An activating force or vector is applied following indirect or direct positioning such as articulatory thrust (e.g., in High Velocity Low Amplitude or HVLA), compression or traction (e.g., in facilitated positional release), vibration (e.g., through application of percussion hammer), and time (e.g., counterstrain). The fulcrum for change once positioning and activating force have been implemented may be identified as the spatial pivot within or outside of the lesion around which release occurs. Within the treatment process, there is an initial mounting of tension around the fulcrum and subsequent release, following which physiological motion is restored.6

It is hypothesized that some of the physiologic principles applied in osteopathy include stretch reflexes. In a monosynaptic pathway, sensory fibers synapse with motor fibers, which control the dynamic stretch reflex. This reflex ultimately utilizes the muscle spindle mechanism, resulting in muscle activation. The muscle spindle reflex, also known as the load reflex, is used in active resisted myofascial techniques.

Another reflex commonly studied in osteopathic medicine includes the golgi tendon reflex. In essence, the golgi tendon reflex sends information to the nervous system about muscle tension. It is theorized to work as tendon tension becomes extreme, the inhibitory effect from the Golgi tendon organ leads to sudden muscle relaxation. This is commonly seen in active myofascial therapy. Similarly, when performing muscle energy techniques, extreme tension is used to cause an inhibitory effect that leads to sudden muscle relaxation.

Other commonly used techniques, counterstrain and facilitated positional release, incorporate similar principles. During a 90 second counterstrain treatment, a muscle is shortened and gamma motor neurons increase their firing rate to maintain muscle tone. Shortening the muscle shortens the muscle spindle and ultimately leads to normal firing with resetting the gamma motor neurons. 16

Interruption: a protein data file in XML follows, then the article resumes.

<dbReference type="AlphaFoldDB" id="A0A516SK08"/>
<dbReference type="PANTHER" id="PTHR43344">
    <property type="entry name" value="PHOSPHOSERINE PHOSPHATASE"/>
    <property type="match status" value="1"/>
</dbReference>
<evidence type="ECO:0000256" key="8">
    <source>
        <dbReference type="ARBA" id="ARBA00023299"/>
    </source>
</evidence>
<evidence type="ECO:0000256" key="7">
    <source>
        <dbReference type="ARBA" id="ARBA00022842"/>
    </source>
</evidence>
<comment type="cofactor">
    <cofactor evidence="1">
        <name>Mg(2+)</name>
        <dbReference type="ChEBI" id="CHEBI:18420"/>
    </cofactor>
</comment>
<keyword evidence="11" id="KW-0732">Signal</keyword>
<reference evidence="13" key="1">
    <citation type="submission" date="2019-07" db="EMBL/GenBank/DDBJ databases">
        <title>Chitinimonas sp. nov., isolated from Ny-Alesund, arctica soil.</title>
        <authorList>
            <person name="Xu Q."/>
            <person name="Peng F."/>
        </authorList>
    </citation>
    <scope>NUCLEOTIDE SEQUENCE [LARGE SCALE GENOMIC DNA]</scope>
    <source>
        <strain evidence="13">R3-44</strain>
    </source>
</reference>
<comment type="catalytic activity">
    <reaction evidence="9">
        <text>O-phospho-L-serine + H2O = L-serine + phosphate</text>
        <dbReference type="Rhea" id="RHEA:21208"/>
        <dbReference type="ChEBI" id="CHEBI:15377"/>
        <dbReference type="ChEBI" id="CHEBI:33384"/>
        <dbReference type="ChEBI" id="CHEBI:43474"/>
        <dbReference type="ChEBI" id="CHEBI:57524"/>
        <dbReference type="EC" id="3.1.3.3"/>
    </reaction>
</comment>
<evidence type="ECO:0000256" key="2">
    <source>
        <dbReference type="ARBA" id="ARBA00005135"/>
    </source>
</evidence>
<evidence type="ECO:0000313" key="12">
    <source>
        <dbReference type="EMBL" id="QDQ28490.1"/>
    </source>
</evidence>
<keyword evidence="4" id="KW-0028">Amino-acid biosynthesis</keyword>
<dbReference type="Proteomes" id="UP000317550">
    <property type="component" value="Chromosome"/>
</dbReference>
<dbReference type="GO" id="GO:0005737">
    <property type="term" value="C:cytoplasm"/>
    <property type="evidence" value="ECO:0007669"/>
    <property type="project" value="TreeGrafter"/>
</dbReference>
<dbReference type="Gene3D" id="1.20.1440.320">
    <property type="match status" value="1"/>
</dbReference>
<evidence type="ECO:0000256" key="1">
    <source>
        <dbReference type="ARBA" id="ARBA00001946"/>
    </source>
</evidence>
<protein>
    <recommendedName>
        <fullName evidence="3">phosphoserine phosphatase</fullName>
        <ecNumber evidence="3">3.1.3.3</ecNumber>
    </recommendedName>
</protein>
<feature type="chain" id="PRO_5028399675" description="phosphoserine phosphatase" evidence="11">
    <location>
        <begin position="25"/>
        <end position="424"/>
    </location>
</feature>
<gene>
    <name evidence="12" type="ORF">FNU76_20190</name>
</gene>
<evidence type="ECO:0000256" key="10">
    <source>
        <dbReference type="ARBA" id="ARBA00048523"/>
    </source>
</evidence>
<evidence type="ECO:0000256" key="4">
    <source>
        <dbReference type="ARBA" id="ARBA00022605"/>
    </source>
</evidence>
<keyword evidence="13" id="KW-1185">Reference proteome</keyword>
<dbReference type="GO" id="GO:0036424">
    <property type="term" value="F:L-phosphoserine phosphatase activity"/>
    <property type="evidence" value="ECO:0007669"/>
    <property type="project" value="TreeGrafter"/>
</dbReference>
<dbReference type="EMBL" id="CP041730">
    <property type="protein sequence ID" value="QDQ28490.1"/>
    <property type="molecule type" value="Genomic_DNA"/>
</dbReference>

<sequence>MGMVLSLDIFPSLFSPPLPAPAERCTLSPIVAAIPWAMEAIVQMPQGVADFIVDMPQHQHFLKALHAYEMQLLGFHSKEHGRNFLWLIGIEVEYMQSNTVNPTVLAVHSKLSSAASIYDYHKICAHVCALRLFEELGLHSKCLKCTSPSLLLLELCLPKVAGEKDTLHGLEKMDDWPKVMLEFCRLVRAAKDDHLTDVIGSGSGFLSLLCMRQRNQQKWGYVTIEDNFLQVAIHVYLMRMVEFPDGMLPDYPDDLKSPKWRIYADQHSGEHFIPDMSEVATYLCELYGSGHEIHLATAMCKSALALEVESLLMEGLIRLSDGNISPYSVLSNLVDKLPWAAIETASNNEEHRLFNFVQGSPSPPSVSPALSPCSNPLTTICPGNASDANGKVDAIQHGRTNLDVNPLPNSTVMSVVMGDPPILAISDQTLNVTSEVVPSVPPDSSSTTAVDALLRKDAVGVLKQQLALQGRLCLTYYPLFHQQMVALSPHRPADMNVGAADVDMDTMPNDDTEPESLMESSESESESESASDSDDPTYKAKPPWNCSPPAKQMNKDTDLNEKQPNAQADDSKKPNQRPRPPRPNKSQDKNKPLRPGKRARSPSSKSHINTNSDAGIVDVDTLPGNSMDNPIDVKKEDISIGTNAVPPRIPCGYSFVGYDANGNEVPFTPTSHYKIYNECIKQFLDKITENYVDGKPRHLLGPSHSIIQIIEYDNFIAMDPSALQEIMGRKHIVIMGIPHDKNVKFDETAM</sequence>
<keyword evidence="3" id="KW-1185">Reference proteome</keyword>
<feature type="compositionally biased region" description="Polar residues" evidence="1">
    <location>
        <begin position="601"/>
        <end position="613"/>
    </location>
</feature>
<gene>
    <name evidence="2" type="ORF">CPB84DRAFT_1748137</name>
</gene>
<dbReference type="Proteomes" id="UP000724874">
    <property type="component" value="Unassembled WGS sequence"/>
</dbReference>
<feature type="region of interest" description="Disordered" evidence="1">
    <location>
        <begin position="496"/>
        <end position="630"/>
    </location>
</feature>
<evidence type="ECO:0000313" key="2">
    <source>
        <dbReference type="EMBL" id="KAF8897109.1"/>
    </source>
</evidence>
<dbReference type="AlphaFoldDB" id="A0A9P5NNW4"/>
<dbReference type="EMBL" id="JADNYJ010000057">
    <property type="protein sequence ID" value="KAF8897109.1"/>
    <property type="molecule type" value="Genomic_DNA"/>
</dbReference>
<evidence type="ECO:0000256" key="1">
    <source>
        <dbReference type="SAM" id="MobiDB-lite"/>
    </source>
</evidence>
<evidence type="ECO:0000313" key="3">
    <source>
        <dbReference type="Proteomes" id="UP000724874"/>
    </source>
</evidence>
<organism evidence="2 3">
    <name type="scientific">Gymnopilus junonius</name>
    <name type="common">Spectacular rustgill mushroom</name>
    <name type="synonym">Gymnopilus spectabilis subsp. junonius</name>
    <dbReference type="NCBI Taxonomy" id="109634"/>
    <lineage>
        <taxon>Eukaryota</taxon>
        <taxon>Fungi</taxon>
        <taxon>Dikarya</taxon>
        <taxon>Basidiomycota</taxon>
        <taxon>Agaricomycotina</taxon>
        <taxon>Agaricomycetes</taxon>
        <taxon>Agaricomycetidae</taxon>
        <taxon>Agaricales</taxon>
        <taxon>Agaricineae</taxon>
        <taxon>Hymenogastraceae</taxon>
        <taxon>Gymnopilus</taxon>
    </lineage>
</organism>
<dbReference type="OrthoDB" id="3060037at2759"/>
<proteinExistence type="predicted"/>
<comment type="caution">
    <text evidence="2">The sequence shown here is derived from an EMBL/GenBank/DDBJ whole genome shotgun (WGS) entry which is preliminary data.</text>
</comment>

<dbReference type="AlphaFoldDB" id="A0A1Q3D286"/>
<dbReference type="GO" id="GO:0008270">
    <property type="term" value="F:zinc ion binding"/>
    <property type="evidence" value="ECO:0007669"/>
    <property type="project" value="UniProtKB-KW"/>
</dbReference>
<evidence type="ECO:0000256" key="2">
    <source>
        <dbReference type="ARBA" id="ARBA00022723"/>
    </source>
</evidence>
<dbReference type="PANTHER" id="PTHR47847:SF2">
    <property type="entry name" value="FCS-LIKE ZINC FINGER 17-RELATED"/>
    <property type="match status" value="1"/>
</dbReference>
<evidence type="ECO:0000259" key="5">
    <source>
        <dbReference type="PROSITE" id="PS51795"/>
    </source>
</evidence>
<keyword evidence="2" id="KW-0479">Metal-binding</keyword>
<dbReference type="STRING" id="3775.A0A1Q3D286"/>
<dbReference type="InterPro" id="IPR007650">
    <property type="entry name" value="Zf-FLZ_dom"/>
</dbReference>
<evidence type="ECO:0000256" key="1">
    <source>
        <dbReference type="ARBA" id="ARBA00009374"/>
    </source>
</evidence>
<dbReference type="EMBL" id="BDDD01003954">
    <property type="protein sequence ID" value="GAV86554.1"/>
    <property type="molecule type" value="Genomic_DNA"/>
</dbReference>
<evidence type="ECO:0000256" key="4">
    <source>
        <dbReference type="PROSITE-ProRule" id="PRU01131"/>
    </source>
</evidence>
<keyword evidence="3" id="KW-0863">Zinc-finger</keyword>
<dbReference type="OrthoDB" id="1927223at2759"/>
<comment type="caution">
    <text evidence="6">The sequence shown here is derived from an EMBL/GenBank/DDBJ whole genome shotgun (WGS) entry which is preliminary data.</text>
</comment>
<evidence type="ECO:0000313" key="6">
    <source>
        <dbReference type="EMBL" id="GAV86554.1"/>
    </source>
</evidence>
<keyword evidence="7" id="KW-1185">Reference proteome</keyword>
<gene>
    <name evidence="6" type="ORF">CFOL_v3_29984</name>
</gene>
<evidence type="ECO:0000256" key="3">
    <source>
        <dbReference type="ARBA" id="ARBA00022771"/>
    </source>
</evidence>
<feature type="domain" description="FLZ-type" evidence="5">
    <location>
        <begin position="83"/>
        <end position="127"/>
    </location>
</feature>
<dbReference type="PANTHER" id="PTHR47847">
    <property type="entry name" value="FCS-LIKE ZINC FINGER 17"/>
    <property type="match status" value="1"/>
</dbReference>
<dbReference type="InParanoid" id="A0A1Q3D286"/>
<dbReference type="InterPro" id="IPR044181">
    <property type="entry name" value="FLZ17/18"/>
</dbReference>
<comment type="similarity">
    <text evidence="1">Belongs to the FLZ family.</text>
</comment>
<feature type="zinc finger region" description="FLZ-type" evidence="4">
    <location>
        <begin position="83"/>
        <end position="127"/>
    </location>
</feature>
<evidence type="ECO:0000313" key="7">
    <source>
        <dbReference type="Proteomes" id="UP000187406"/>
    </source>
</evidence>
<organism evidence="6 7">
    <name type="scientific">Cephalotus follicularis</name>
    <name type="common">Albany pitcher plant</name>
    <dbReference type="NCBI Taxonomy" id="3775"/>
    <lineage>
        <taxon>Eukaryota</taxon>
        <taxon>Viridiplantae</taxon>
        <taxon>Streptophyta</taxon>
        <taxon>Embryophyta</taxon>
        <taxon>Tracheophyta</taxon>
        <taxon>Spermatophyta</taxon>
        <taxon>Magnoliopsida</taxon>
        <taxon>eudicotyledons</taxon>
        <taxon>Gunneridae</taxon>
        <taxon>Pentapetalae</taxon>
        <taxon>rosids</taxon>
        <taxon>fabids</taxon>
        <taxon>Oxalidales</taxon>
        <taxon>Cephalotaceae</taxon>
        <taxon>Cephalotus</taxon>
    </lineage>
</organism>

As previously mentioned, techniques frequently implemented include muscle energy, articulatory techniques (including HVLA), balanced ligamentous or membranous tension, counterstrain, myofascial release, visceral manipulation, biodynamics, and craniosacral therapy. Many techniques can be applied in direct or indirect manner. Treatment approach to identified dysfunctions depends on many variables, including patient, disease process and its acuity, and practitioner training. Gentle, indirect approach (such as through myofascial release or counterstrain) may be more advantageous in the acute phase to decrease edema and inflammation with eventual incorporation of more direct techniques (such as muscle energy or HVLA) as needed for restoration of range of motion (ROM).7 Depending on chronicity or severity, a number of treatment sessions may be required to address learned patterns of neuromusculoskeletal and fascial memory in a step-wise approach.